The Key West restaurant and bar industry is working on a COVID-19 plan that would allow its members to voluntarily ramp up wellness protocols, including self-imposed capacity limits, based on local hospital capacity and supply levels.

Bill Lay, owner of Virgilio’s and the two La Trattoria restaurants in Key West, is heading up plan development in his role as head of the Key West Chamber of Commerce bar and restaurant committee. While the proposal is still being vetted, Lay said it will include three sets of guidelines, each based on the color-coded supply levels in place at Lower Keys Medical Center. The program is called, “Stay Safe. Stay Open,” Lay said, calling it a “measured plan” to tie restaurant/bar safety operations to the hospital’s capacity warning system.

“The city is making decisions on restaurants and bars with a focus on restaurants and bars,” Lay said, adding he believes his industry is being singled out for city-ordered restrictions. “Not one of them [city officials] is in the restaurant business. If you don’t walk the walk, you can’t talk the talk.”

Lower Keys Medical Center uses a green-yellow-red system to gage the hospital’s supply and personnel levels, which can fluctuate with the number of COVID-19 patients who have been admitted. Since the pandemic hit in March, the hospital has always operated at “green,” meaning it has more than seven days’ worth of supplies and medical staff available. However, its seven-bed intensive care unit has sometimes been full or close to being full in the past eight months. As of Friday, Nov. 27, there were seven confirmed COVID-19 patients being treated at LKMC.

The guidelines may include “business as usual,” which currently includes following city mask restrictions and sanitizing chairs and tables between seatings, when the hospital is “green.” If LKMC goes to “yellow,” meaning it has less than seven days’ worth of supplies and personnel, the volunteer bar/restaurant guidelines may include operating at 75% capacity, daily wellness checks for staff, temperature checks for guests, and limiting group size to 20 people, Lay said. If the hospital goes into “red,” meaning it is close to not accepting new patients, restaurants and bars could affect a self-imposed curfew, closing from midnight to 7 a.m.; operate at 50% capacity; remove all bar seating; and impose 10-foot social distancing measures.


Lay’s effort, which he said he is developing in conjunction with other local business owners, is aimed at tempering ideas city officials are currently considering to stop the soaring COVID-19 case count in Key West and the Florida Keys. Currently, all special events on public property are canceled through the end of the year and all visitors and residents must wear a mask outdoors. Mayor Teri Johnston and City Manager Greg Veliz are also looking into ways to help keep New Year’s Eve safe, when crowds traditionally fill city streets at midnight to watch “drops” of quintessential Keys items like conch shells, a pirate wench and arguably the most famous, Sushi the drag queen in a stiletto shoe at Bourbon Street Pub.

“What we’re all looking for is some kind of objective measurement that will guide policy,” said Chamber Executive Vice President Scott Atwell. “The hospital policy seems to make the most sense.”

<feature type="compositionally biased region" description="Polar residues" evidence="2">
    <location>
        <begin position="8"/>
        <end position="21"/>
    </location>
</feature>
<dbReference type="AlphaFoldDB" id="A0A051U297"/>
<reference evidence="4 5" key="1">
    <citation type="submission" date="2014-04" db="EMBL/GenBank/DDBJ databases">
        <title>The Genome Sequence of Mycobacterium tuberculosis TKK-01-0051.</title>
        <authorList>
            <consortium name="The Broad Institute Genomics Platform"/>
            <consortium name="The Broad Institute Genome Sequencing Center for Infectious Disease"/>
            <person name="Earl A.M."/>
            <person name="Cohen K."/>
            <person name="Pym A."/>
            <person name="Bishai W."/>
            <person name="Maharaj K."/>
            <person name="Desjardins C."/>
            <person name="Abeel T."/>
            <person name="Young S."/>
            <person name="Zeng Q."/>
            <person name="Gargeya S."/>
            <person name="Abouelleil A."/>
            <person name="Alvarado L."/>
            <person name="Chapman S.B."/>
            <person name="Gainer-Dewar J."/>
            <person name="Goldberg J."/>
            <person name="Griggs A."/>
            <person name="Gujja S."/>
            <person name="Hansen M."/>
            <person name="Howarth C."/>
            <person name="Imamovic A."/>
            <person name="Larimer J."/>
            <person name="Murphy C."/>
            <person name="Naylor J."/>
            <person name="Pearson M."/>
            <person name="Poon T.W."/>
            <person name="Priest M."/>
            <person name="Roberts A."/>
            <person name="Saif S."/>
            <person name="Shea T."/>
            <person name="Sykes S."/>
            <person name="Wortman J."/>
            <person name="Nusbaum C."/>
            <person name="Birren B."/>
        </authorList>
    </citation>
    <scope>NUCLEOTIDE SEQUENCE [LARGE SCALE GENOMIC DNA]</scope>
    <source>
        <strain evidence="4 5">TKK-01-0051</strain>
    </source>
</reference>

“The purpose of this entire thing is to get it in front of the city [commission],” Lay said about the proposed guidelines.

But there are no guarantees city officials will agree to incorporate all of the guidelines into their COVID emergency orders and ordinances, said Johnston. While she has not seen the proposed guidelines, Johnston said the city has been working with Lynn Hernandez, regional director of the Florida Restaurant and Lodging Association, on protocol that will keep residents and visitors safe while still helping local businesses survive the economic disaster caused by the eight-month pandemic. In addition, the city has just formed a new committee as part of its COVID Recovery Task Force composed of lodging, business and health professionals, Johnston said.

“They have every understanding on that group that the city may not take their recommendations. We were asked [by restaurant/bar owners] to reach out. We are reaching out,” she said, adding that city officials have to have “the collective courage” to make decisions based on the total health of the Key West, not just the business community.

Toward that end, COVID Recovery Task Force Consultant Elisa Levy sent out a survey Tuesday to local businesses and health officials asking their opinion on nine potential options on how to handle New Year’s Eve. The options range from do nothing except continue outdoor mask requirements, to canceling all “drops” in highly trafficked areas. Other options include closing off Duval Street to allow more room to social distance; allowing Bourbon Street Pub to have tables and chairs roped off on Duval Street to watch Sushi drop, with the proceeds going to Sister Season Fund; to having curfews, possibly at 1 a.m. or 10 p.m.

Less than 24 hours after the survey was distributed electronically, Levy said she had 634 responses, which she is collating and will give to city officials next week.

“If we have it,” Levy said, referring to public New Year’s Eve celebrations, “it’s probably going to be a super-spreader event. Is there any way to mitigate it? Is there any way to mitigate it enough?”

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